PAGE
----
A north-east academic has revealed his fears that traditional Scots language is fading into the past, with cherished words and phrases at risk of being forgotten by future generations.
With 1.6 million speakers in Scotland, and more in Ulster, Scots is one of the largest minority languages in Europe.
But Professor of Linguistics and Scottish Language at Aberdeen University, Robert McColl Millar, is worried there has been a drastic decrease in its usage over the last 60 years as society has transformed and various traditional industries have declined.
He believes that much of our understanding of the use of the language is based on surveys conducted more than 60 years ago.
And the professor believes it is “essential” that a better understanding of the way Scots words are used is ascertained, in order to determine the best way to preserve the language.
Researchers in Aberdeen and Edinburgh are now planning a new Linguistic Survey of Scots, which will trace changes in knowledge and use of the vocabulary from the 1950s until now.
The survey will focus on people of different ages and social backgrounds and Professor Millar expects to see “significant change”.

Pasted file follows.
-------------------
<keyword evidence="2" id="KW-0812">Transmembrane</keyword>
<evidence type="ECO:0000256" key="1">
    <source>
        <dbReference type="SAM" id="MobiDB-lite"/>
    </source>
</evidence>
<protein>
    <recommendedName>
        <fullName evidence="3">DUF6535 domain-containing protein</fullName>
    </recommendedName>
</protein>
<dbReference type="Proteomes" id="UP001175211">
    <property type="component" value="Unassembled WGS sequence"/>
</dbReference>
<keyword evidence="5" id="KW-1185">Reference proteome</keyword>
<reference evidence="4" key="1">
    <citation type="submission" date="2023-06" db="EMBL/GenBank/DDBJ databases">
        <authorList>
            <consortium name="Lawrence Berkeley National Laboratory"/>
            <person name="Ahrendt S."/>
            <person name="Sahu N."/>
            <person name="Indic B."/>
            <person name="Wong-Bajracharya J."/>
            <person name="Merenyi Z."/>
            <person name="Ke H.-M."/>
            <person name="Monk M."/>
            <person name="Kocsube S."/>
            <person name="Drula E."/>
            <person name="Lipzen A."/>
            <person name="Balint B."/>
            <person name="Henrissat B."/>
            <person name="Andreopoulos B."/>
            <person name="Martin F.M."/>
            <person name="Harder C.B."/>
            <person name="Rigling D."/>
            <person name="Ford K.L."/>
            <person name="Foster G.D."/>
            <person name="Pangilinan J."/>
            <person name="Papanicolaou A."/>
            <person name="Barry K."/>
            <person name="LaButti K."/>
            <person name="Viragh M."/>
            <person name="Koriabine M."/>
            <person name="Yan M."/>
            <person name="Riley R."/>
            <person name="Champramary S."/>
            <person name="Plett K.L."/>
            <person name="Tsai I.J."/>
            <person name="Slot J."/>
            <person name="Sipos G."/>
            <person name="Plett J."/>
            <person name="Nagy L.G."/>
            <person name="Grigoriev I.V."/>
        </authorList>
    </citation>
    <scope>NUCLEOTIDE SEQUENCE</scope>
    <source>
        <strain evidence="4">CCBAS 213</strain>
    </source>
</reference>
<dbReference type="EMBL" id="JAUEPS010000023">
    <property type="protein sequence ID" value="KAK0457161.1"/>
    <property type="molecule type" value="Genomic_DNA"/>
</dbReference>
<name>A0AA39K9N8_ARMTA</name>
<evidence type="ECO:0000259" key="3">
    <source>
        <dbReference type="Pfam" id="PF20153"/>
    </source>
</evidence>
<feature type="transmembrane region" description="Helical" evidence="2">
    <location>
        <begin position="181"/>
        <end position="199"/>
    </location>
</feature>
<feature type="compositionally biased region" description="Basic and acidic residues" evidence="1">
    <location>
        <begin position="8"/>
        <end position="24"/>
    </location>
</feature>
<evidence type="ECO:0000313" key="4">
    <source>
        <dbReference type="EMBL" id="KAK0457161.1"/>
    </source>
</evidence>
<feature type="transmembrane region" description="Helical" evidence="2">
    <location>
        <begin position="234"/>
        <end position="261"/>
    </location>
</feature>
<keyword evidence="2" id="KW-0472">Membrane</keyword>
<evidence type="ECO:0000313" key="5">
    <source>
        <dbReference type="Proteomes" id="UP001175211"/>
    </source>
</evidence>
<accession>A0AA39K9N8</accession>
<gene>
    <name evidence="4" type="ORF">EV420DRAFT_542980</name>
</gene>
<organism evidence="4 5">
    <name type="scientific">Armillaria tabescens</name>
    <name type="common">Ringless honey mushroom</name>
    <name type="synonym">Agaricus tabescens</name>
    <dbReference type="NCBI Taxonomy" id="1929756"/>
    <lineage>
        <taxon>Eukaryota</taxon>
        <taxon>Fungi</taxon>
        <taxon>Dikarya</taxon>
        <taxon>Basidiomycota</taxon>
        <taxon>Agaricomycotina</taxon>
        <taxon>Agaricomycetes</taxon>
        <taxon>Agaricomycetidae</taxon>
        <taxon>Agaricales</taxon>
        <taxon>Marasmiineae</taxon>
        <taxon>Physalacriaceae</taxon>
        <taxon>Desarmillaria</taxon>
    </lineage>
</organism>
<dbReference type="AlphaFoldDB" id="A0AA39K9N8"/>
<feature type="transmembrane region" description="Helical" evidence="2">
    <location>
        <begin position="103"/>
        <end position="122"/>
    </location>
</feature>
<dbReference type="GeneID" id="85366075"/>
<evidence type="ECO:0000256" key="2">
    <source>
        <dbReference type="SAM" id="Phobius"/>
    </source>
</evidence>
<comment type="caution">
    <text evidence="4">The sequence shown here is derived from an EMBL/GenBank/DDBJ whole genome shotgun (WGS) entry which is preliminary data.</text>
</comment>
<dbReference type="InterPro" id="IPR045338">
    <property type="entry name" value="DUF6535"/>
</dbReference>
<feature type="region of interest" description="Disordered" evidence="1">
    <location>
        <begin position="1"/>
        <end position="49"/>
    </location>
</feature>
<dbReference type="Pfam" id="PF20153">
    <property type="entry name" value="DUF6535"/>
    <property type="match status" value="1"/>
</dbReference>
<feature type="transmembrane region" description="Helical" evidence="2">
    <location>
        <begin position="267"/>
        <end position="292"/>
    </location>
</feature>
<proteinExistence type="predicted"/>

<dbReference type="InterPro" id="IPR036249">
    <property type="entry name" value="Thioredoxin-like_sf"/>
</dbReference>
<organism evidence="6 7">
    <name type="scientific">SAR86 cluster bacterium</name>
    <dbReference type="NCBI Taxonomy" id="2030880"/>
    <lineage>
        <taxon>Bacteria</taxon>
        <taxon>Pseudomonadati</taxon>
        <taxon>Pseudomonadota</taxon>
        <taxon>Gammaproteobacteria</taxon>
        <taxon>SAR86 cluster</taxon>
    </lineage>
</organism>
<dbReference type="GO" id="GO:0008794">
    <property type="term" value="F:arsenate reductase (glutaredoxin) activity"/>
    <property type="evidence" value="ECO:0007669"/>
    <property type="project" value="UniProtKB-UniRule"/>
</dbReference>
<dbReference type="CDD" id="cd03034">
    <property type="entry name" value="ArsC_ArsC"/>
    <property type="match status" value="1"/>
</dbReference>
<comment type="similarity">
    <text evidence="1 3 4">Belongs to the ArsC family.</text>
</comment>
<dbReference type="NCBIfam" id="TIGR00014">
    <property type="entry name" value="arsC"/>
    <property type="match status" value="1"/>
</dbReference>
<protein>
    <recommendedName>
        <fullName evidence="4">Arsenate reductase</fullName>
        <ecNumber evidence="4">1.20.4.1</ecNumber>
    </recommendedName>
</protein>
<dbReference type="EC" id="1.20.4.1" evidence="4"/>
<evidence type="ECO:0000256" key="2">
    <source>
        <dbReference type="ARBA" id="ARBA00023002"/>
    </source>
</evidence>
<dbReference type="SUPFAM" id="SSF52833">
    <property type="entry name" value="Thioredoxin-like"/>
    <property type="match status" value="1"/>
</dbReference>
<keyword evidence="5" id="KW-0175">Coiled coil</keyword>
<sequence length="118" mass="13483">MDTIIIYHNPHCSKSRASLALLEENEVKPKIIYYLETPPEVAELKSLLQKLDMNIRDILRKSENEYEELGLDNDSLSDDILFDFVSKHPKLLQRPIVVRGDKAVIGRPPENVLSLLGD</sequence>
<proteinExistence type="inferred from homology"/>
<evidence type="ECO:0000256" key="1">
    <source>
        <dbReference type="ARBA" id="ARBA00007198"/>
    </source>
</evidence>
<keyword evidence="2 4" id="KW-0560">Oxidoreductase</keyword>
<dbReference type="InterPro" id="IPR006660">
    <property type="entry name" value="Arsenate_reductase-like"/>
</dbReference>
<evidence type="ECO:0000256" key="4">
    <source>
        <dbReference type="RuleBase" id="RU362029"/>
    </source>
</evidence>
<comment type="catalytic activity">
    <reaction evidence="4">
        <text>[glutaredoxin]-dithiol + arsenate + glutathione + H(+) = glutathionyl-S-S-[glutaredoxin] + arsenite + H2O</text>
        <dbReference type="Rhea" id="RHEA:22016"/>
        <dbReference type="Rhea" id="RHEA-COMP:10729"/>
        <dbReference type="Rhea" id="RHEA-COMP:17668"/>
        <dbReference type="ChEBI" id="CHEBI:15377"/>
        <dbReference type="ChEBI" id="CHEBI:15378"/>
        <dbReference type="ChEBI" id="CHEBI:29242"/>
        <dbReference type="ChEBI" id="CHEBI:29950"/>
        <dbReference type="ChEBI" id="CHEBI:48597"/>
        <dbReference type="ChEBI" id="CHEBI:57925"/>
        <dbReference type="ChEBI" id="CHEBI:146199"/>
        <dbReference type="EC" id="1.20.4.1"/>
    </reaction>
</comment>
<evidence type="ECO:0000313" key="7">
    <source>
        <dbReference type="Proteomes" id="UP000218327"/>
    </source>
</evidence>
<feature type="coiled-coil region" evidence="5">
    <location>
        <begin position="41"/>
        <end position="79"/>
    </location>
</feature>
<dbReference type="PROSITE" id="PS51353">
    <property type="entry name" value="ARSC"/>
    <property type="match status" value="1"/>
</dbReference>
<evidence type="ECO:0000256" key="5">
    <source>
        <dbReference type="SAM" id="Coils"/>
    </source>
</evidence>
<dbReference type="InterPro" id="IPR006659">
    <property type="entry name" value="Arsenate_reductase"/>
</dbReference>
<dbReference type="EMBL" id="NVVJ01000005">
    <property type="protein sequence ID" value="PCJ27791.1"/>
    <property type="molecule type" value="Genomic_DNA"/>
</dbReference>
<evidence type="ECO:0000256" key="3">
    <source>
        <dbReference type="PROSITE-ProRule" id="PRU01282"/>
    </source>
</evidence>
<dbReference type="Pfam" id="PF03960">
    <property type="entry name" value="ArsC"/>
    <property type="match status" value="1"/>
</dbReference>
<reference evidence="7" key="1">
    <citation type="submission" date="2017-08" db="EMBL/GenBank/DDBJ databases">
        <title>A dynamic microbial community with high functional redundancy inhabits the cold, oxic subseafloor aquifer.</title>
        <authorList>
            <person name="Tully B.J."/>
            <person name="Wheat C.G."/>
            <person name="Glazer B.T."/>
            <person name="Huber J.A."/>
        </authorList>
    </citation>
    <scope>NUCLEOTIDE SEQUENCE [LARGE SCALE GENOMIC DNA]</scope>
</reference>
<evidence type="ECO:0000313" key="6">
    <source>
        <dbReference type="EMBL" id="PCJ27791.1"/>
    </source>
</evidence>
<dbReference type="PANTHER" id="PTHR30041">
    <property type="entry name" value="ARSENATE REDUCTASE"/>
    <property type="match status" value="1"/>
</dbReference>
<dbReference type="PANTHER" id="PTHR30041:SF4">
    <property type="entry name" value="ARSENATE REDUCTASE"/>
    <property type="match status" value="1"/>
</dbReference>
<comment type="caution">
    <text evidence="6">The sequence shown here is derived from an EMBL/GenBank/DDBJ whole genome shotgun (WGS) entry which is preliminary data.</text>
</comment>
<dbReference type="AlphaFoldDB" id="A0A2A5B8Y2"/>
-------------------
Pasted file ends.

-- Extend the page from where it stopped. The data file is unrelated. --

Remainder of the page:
He said: “Language naturally changes over time. Words are replaced and cannibalised.
“But with Scots, we see words that fall out of fashion being replaced not with other Scots words but, more likely, with colloquial English words.
“Much of what makes Scots so distinctive is entwined with occupations and pastimes that have changed beyond recognition since the surveys of the 1950s.”
Mr Millar listed examples from the fishing and farming trades, where words associated with pieces of machinery or equipment which have since become redundant have been forgotten.
He added: “The replacement technology now utilised does not have a name in Scots, the Standard English word being used universally.
“A good example of this is ‘barkin’, referring to a water retardant substance with a pungent smell painted onto clothing and ropes to protect them at sea.
“Earlier research we have carried out demonstrates that older people remember the word and the process vividly, but new oilcloth and later plastic clothing, used globally, have set barkin adrift on a sea of memory.”
Professor Millar added that the new initiative needs the input of Scots speakers and local archivists who have compiled their own collections of local words and recorded their usage.
Professor Millar can be contacted at email@example.com or on 01224 273909.